By Michael Dinan
The mobile industry will emerge relatively well from this economic recession, according
to a new study from a Framingham, Massachusetts-based subsidiary of the International Data Group
Officials at IDC
say that the $700 billion mobile industry – which now serves almost half of the world’s population, with 3.6 billion subscriptions at the end of 2008 – has its fingers in both developed and emerging markets.
According to the firm’s director of mobility research, Shiv Bakhshi, different industry segment likely will enjoy different growth trajectories, and some will enjoy it more than others.
“So, for instance, some industry segments, like mobile infrastructure, are likely to settle to a new, marginally lower, baseline stride,” Bakhshi said.
This year, IDC (News
) predicts, the mobile industry is likely to see softening of sales in many of its constituent segments, from network infrastructure to mobile devices and from chipsets to software. Yet other industry segments, like mobile devices, applications, and services, are likely to only grow over time – taking the current economic downturn in their stride.
TMCnet also has noted
spikes in the mobile space, even as the recession took hold in earnest.
As TMCnet reported
last month, Waterloo, Ontario-based Research In Motion Limited
a 7.9 percent increase in revenues, to $2.78 billion, for the quarter ended Nov. 29. The figure marks a 66.3 percent increase from the year-ago quarter for the BlackBerry (News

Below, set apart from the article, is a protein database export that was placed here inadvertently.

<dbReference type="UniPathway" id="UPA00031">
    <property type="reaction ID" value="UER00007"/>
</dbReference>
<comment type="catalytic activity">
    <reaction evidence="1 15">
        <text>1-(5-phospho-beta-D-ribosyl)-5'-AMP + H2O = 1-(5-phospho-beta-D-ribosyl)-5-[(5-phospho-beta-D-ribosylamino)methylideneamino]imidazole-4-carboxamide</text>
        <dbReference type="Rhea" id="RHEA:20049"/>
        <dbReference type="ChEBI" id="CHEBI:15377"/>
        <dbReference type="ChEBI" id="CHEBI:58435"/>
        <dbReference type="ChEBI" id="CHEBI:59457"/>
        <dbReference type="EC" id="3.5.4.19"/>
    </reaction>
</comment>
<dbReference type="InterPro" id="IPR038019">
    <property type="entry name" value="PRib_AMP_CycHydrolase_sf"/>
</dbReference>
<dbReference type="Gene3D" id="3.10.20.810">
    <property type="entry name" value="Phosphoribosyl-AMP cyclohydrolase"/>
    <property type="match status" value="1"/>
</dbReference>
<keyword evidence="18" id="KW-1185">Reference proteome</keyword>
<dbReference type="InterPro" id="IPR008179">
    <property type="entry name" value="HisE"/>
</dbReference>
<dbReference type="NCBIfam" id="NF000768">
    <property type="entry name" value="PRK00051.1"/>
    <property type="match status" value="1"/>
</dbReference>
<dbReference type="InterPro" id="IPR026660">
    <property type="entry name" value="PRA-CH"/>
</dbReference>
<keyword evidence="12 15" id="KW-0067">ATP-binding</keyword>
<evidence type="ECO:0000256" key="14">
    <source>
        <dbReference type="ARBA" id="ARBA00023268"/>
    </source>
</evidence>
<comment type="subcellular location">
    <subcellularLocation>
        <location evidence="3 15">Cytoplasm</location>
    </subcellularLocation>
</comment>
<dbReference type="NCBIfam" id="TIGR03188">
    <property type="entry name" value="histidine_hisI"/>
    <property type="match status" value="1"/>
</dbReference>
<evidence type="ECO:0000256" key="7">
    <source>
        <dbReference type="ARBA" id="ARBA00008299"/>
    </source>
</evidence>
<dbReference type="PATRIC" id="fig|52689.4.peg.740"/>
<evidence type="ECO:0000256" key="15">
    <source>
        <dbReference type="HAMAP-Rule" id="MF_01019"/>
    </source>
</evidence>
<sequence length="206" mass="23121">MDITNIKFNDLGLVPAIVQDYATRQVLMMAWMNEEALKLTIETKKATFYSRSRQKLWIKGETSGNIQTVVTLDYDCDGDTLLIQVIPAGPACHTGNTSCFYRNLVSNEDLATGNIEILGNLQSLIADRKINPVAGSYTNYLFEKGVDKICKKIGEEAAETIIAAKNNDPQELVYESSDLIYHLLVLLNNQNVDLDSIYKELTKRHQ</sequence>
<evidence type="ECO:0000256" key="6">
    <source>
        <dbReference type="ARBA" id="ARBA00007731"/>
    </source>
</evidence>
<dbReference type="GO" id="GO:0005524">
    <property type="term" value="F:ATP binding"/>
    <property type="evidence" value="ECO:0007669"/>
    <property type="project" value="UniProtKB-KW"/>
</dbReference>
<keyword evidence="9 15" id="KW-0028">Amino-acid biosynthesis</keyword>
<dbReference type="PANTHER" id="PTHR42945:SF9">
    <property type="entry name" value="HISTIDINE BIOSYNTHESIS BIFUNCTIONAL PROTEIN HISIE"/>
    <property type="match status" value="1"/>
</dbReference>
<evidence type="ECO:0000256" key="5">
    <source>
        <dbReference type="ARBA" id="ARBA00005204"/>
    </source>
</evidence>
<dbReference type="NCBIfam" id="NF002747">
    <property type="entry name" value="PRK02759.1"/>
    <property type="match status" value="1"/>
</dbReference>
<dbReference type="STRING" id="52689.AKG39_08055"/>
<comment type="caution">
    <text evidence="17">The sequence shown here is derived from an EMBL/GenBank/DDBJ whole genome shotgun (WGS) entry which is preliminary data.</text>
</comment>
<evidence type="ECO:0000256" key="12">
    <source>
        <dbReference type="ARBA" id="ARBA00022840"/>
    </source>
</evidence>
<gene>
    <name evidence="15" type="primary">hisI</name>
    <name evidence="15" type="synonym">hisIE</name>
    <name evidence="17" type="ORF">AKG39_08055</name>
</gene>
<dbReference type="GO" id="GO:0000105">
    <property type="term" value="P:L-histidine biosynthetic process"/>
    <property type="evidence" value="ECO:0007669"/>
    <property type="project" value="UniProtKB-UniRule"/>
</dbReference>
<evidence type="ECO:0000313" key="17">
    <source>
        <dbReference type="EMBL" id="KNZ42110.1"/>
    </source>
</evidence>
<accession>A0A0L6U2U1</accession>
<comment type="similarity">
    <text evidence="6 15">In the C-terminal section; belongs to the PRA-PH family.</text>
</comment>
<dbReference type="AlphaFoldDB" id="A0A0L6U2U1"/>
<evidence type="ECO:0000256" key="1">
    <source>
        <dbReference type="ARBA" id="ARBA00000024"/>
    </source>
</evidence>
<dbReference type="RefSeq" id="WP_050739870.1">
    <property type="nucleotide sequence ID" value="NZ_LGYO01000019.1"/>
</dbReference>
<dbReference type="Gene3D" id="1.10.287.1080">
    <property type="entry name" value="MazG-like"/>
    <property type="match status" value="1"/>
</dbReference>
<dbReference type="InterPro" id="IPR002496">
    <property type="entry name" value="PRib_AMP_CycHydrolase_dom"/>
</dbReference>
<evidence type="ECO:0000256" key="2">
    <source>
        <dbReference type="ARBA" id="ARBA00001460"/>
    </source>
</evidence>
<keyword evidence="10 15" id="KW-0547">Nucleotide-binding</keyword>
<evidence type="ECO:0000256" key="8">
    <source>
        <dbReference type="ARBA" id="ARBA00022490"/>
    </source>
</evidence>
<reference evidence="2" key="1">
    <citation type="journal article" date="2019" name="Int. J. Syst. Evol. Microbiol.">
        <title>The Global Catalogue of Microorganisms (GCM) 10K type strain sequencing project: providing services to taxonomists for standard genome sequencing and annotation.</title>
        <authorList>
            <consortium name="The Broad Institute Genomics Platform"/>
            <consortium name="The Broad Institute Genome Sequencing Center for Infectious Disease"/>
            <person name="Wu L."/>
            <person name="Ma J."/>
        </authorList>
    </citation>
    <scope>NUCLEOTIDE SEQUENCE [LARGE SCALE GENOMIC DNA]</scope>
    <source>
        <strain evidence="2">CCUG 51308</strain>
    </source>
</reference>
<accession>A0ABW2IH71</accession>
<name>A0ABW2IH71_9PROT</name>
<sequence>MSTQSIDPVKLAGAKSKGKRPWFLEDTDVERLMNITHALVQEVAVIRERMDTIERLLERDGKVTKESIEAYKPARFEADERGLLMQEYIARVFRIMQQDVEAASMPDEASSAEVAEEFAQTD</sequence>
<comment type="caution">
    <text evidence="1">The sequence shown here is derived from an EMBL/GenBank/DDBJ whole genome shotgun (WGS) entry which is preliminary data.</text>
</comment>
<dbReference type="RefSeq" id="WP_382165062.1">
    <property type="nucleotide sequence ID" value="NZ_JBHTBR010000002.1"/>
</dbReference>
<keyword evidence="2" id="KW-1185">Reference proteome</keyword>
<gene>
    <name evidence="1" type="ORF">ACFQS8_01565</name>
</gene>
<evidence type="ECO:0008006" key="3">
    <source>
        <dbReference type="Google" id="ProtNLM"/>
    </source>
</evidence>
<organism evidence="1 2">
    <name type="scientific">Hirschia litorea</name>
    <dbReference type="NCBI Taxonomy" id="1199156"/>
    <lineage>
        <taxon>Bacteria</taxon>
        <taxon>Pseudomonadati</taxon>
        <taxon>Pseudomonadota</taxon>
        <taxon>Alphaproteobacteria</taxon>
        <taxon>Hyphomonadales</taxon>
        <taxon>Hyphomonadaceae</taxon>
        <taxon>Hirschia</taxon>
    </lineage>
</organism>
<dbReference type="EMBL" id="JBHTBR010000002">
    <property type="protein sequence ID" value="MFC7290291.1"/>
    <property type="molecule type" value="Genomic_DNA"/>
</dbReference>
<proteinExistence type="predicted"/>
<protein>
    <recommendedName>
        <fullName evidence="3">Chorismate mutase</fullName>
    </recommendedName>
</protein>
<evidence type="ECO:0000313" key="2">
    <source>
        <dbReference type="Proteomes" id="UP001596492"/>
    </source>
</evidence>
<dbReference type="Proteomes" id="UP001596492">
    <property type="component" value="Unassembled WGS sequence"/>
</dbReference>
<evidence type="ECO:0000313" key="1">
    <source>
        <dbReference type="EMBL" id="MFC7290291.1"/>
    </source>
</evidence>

) smartphone makers, who say that the company shipped about 6.7 million smartphones during the three-month period.
Another company, Movero Technology, Inc.
– an Austin, Texas-based group that offers Web-based mobile management – told TMCnet during an interview
this week that its services are growing in demand among businesses as cost-savings in this economy become more vital.
And as TMCnet reported in an interview
with Chris Kozup (News
), senior manager of mobility solutions at San Jose, California-based Cisco Systems Inc.
, even during an economic downturn, businesses should make it a priority to ensure adequate wireless coverage, invest in device management and invest in wireless security.
From 3.32 billon at the end of 2008, the firm expects the number of mobile voice connections to reach 4.57 billion by the end of 2012, an average compound growth rate of 8.3 percent per year. The most prolific source of new mobile connections will be India, China, and the other large markets in which mobile penetration is currently below 50 percent of the population.
“However, the industry will be challenged by declining ARPU in all segments, and operators will have to rapidly implement new business models and revenue streams that leverage information services in the emerging markets, and multimedia applications in the developed countries,” IDC says.
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Michael Dinan is a contributing editor for TMCnet, covering news in the IP communications, call center and customer relationship management industries. To read more of Michael's articles, please visit his columnist page.
Edited by Michael Dinan